Decisions of the Pac-12: The Biggest Issue IGNORED?

FishDuck Staff Editorials

The Pac-12 conference leaders met in March but with few results. Video conference was the mode rather than face-to-face, and immediate issues rather than long term issues were the focus. Some say the only positive was the savings on travel and housing, but let’s look at some of what went down.

Issue: Immediate Eligibility for Transfers

The Pac-12 has not been the leader on this issue but rather the follower. Last fall the Big Ten proposed immediate eligibility for athletes changing schools for the first time. In February the ACC gave its support for the legislation. The next day the NCAA Transfer Working Group announced the issue would be taken up as early as April.

The Pac-12 now has confirmed their support for granting immediate eligibility for first time transfers meeting the criteria set forth by the NCAA. This is important to keep the Pac-12 looking like it is “proactive with regard to student athlete welfare issues.” Otherwise it could have recruiting blow-back issues.

De’Anthony Thomas could have made a few bucks off his image…

Issue: Name, Image and Likeness (NIL)

A California law started the landslide, and other states are now jumping on the bandwagon. The NCAA Board of Governors signed off on the concept for all divisions, but as we know the devil is in the details. Those details are being worked out by a group which includes Colorado Athletic Director Rick George and expects to make its recommendations to the NCAA’s membership this spring.

The Pac-12 presidents, chancellors and athletic directors did discuss this issue, and its official position remains unchanged from the fall. Colorado chancellor Phil DiStefano, head of the CEO Group said, “While the NCAA and our conference have a lot of work ahead on the details, we believe student-athletes should have the same opportunities as the rest of the student body.”

The California law is scheduled to take hold in 2023, but I believe the Florida law is scheduled to be in effect a year earlier. It will be interesting to see how that all works out.

This really is an opportunity for the PAC-12 to keep elite football recruits in the West from leaving for the likes of Alabama, LSU, Clemson and Ohio State. A proactive position on NIL by the Pac-12 could potentially slow the exodus of these top players.

Perhaps Phil Knight could lend some expertise?

Issue: Strategic Partnership with a Media/Tech Company

In January 2019 the Pac-12 started looking for a partnership. In exchange for long-term ownership in the conference’s media rights, the partner(s) would provide cash up front and help position the conference to maximize its value in the media space. Last spring the conference gave up that endeavor to focus on parents in the media and technology worlds. To no avail.

This meeting of the Pac-12 conference leaders did not address this issue but put it off for another day.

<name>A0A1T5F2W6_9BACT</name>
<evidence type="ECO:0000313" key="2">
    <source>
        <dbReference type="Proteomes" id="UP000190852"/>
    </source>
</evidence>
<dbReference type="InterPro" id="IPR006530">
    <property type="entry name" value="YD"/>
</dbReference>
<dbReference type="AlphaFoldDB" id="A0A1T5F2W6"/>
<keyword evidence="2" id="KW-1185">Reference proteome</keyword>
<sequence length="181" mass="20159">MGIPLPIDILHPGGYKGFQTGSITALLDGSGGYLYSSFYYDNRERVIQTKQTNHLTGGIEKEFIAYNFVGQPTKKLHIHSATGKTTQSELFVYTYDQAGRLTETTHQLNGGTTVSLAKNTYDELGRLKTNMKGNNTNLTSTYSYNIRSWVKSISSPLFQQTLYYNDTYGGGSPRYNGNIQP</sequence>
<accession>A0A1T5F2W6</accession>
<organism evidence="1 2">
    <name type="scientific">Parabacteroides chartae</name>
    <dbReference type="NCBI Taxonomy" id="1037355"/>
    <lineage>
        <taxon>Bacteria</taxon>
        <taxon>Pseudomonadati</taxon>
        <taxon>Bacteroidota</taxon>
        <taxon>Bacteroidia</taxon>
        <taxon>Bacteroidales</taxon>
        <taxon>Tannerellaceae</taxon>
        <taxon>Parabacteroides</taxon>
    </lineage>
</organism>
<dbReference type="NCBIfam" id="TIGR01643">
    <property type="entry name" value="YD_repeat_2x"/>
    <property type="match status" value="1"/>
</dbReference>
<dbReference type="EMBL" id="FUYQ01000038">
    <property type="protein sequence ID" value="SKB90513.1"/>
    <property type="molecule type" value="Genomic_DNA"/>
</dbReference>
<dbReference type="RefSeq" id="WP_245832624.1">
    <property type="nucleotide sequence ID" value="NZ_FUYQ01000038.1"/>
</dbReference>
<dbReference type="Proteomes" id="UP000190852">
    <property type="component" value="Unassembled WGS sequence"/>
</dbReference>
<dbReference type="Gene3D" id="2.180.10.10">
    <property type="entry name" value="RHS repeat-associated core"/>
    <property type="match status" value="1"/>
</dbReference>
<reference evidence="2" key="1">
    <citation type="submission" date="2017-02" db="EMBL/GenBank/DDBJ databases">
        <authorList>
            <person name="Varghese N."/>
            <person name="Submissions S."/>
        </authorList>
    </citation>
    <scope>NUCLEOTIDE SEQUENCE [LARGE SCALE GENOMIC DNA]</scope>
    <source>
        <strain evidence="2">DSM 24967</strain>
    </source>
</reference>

Larry Scott told us recently that the conference is “actively in discussions with potential partners” but did not get specific and as we know discussions aren’t the same as negotiations. It sounds good when the commissioner talks about active discussions, but at some point results are what matters. (unless you are Larry Scott)

The mascots could make better decisions than what we have seen…

Issue: Larry Scott’s Contract Extension

Scott’s contract expires in the spring of 2022, and the presidents must decide if an extension is warranted. In the fall of 2022, the conference will begin renegotiating its media rights and will begin setting its strategy well in advance of that point. Thus, an extension for Scott and the negotiations are inseparable.

It all boils down to this: if the presidents want Scott to set strategy and lead talks, then he gets the extension. If the presidents want someone else to set the strategy and lead the negotiations, then they cannot extend Scott’s deal.

All other matters of conference stewardship from 2022 onward are secondary.

Scott’s current strategy calls for the conference to hold out until 2024 when all its rights are up for bid and then cash in. But four years is a long time to wait given the expanding disparity in resources compared with the SEC and Big Ten.

The Pac-12 has numerous natural issues, from the disparate time zones and lack of fan affinity (compared to other regions) to the decrease in high school football participation in the West. These natural factors leave less margin for error with issues the conference can control. For the Pac-12, the missteps cut deeper, and the recovery time is longer.

The Pac-12 presidents and chancellors could in fact delay any formal discussion/vote until late in 2020 or the first half of 2021.

In summary: this begs the question, is the Pac-12 leadership leading us to a better future or just taking us further down the path of doom??

San Diego, California

Top Photo Credit Jeff White


Phil Anderson, the Volunteer editor for this article, is a trial lawyer in Bend Oregon.



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